FDA Now Wants Textured Breast Implants to Be Recalled

Image: Associated Press

Almost three months after the Food and Drug Administration chose not to enact a wholesale ban of textured breast implants—a type of implant linked to a rare cancer—the agency has asked the breast implant maker Allergan to recall its textured implants currently available in the United States. According to the FDA, Allergan is “moving forward with a worldwide recall.”

Worldwide, textured breast implants have been linked to 573 cases of anaplastic large-cell lymphoma, and 33 people have died, according to updated numbers from the FDA. An overwhelming majority of both the cancer diagnoses—481—as well as the deaths in which the maker of the implant is known—12 out of 13—resulted from Allergan implants. “Based on the currently available information, including the newly submitted data, our analysis demonstrates that the risk of BIA-ALCL with Allergan BIOCELL textured implants is approximately six times the risk of BIA-ALCL with textured implants from other manufacturers marketing in the U.S,” the FDA wrote in its statement.

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More specific details on what products are being recalled, per the New York Times:

The recalled devices are Biocell products, including: Natrelle Saline-Filled breast implants, Natrelle Silicone-Filled breast implants, Natrelle Inspira Silicone-Filled breast implants, and Natrelle 410 Highly Cohesive Anatomically Shaped Silicone-Filled breast implants. The recall also includes tissue expanders used by patients before breast augmentation or reconstruction, including Natrelle 133 Plus Tissue Expander and Natrelle 133 Tissue Expander with Suture Tabs.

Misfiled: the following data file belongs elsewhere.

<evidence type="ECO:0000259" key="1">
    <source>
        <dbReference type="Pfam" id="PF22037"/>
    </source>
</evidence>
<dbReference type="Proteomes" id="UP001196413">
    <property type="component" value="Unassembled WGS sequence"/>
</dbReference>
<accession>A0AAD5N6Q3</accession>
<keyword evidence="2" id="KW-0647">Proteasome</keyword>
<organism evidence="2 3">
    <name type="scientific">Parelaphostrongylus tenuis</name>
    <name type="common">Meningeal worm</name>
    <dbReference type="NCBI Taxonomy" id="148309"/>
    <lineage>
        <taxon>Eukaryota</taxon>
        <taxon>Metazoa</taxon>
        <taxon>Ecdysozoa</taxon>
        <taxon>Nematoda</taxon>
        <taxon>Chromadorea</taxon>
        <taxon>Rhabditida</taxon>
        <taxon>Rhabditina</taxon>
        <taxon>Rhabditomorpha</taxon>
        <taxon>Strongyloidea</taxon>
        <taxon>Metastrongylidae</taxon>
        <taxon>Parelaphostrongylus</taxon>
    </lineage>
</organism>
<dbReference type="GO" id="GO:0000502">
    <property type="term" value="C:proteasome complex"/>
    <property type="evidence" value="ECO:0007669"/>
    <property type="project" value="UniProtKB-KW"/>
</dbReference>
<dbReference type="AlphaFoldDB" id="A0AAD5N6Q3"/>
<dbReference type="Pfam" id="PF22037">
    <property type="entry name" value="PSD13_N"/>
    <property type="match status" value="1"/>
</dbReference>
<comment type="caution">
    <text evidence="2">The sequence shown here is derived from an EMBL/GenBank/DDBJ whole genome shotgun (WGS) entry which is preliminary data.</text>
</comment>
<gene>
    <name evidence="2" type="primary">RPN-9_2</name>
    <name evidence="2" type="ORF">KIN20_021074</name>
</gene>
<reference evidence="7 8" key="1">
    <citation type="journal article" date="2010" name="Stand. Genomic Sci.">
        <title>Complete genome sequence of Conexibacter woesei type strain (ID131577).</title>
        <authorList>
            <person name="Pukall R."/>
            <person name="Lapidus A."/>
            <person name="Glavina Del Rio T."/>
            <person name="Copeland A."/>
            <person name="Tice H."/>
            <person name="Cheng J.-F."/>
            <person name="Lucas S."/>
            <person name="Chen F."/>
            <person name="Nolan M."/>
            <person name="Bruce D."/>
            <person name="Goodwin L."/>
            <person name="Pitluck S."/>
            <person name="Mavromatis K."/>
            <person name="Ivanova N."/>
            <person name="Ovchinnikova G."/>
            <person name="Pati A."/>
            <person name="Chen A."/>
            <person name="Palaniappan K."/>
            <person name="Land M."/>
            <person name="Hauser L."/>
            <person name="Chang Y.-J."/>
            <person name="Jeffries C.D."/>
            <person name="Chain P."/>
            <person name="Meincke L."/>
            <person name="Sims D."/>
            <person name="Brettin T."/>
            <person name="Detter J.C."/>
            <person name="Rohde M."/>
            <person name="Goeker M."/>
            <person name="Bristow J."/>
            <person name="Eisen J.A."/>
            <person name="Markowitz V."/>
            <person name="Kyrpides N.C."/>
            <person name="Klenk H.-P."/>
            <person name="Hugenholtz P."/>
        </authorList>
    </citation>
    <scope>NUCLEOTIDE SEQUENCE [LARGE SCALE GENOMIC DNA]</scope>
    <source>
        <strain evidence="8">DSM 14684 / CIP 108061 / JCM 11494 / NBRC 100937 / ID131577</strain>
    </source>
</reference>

For those who currently have the implants but no symptoms, the FDA is not recommending they be removed. But as the New York Times wrote, “the recall means that doctors and hospitals should not implant any more of the devices and should return any on their shelves to Allergan.”

In May, after holding a two-day hearing during which numerous people with the implants testified they had been diagnosed with anaplastic large-cell lymphoma or autoimmune diseases, the FDA decided to not ban textured breast implants, writing that the agency “does not believe that the product—a kind of textured implant—meets the legal standard for being banned at this time, based on available data and information.”

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The FDA is assessing “whether the risk of developing BIA-ALCL is limited to specific models of textured, or all textured breast implants,” said Jeff Shuren, the director of the FDA’s Center for Devices and Radiological Health. He added, “We continue to advise women and health care professionals that the use of breast implants is associated with a risk of developing BIA-ALCL and that the risk is greater with textured implants.”

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